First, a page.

It’s a sprawling night time landscape—full of chain link, vacant lots, ranch houses, horse corrals, trailer homes—and I’m walking it in a robe, without any particular concern for my appearance.  It must be two o’clock in the morning, but the neighborhood feels safe. It’s just that I have no idea where I am.

I consider working my way back to the cinder block church building, with a small assembly of teenagers who were, for some reason, in need of my brochures, but I decide to find a local map at an auto parts store, which is now open with the dawn coming on quickly.  Conveniently, there is a rack of maps on the outside door.  I wait in line to buy the map, but there is some thick-set guy in a sweat suit punking a high school kid in line with some practical joke he thinks very funny. He’s full of himself.  He thinks everyone should appreciate the loud exchange he is having with what appears to be his son, and this fatigues me, so I wander to the back of the store, where an old girlfriend and her sister are doing the store accounting.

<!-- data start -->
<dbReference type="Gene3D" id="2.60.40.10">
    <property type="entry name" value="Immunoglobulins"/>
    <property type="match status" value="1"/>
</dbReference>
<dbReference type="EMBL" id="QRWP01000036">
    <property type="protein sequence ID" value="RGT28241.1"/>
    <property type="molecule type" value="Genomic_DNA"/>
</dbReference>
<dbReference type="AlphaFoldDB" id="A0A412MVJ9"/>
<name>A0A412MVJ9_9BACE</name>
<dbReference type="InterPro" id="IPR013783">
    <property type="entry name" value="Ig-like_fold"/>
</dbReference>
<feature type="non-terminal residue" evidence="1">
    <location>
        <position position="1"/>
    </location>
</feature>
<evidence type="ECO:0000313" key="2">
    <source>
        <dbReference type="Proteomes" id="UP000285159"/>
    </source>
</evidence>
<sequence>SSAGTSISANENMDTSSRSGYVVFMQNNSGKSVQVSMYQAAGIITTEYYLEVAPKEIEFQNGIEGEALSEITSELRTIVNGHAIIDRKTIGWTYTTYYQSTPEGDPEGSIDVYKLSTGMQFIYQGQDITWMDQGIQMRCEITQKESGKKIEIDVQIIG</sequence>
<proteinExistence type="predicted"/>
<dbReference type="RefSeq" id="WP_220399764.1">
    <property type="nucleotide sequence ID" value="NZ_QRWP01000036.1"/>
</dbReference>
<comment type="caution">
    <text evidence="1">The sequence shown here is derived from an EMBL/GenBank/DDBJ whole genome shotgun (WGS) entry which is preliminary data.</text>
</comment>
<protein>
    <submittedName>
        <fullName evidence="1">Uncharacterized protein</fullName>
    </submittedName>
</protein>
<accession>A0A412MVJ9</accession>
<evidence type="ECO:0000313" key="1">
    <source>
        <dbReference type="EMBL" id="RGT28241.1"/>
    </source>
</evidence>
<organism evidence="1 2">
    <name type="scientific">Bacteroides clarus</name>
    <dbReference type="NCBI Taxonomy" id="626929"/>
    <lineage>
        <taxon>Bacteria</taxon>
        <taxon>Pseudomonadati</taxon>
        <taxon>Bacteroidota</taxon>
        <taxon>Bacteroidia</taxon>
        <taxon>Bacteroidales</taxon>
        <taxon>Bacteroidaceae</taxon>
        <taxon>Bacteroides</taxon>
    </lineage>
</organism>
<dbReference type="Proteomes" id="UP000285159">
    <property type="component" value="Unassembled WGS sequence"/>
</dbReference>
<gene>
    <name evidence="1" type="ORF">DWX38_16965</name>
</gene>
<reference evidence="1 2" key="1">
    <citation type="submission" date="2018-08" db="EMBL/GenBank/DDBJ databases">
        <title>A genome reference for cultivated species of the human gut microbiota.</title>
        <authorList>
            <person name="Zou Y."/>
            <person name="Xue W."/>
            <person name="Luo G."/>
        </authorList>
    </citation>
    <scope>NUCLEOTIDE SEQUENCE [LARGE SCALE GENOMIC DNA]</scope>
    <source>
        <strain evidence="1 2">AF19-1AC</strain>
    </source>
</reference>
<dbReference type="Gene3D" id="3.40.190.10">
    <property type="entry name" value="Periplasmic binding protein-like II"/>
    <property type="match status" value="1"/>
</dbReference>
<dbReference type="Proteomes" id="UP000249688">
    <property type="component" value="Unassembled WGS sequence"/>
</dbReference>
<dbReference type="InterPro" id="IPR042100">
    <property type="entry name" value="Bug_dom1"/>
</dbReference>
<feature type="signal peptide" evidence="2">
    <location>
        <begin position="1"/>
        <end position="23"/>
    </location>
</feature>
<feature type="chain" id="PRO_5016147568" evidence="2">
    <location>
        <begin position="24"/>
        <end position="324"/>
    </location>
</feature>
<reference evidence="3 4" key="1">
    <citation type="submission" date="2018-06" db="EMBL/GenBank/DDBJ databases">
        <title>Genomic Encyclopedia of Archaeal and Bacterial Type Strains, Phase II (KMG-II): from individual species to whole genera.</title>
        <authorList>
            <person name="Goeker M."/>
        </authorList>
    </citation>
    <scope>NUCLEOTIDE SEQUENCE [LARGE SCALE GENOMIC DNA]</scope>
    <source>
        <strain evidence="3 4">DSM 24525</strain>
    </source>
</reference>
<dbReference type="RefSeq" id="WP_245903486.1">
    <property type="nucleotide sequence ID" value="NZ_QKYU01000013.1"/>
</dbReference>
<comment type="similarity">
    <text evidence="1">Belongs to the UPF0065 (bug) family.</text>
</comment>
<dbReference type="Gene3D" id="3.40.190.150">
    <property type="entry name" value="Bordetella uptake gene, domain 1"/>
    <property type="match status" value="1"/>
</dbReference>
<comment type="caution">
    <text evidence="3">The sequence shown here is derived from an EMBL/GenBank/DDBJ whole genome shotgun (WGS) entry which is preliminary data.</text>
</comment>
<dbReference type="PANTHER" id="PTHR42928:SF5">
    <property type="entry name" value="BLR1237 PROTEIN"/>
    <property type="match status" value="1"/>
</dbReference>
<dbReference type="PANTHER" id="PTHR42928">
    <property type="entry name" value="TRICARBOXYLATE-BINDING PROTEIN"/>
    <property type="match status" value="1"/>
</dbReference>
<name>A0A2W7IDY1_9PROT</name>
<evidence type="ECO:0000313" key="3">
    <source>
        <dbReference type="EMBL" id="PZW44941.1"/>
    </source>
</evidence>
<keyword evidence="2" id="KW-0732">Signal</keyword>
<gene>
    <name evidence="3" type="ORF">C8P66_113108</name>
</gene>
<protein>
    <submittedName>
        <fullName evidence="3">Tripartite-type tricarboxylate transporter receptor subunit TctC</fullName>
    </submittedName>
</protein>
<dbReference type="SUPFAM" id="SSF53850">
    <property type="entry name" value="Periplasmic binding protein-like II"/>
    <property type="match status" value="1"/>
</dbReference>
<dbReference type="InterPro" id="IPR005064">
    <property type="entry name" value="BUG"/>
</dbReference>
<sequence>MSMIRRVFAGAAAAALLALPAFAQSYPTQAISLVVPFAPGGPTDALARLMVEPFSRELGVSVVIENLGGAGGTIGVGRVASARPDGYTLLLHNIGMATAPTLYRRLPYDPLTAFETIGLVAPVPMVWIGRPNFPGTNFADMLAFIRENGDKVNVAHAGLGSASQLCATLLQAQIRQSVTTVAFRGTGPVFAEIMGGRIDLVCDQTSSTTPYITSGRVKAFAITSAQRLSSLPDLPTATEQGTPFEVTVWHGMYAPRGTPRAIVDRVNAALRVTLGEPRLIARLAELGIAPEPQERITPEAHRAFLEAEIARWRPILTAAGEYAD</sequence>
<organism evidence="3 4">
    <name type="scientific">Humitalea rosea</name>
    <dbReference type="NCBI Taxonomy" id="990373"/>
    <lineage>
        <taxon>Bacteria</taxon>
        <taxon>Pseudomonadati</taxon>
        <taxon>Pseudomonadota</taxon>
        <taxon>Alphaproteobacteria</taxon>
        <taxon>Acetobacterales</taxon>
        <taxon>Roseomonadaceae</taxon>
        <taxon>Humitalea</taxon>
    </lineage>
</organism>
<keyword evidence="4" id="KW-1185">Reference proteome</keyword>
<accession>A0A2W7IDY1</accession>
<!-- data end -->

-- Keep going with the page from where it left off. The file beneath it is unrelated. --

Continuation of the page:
They draw me a map, on top of the map, since I appear to have picked the wrong city.  My old girlfriend’s sister has used a big purple sharpie to write right over the old map, complete with pictures and smiley faces and one corner marked with a big cactus in a pot.  Evidently I once worked with their boss, and I wrote a memoir about the experience. The memoir, a comic tale, has been turned into a DVD and there is a case of them on the floor near my feet. Their boss doesn’t work there anymore, and I get the feeling my memoir may have been too honest or something.

I experience a surge of relief as I consider the idea of calling an Uber.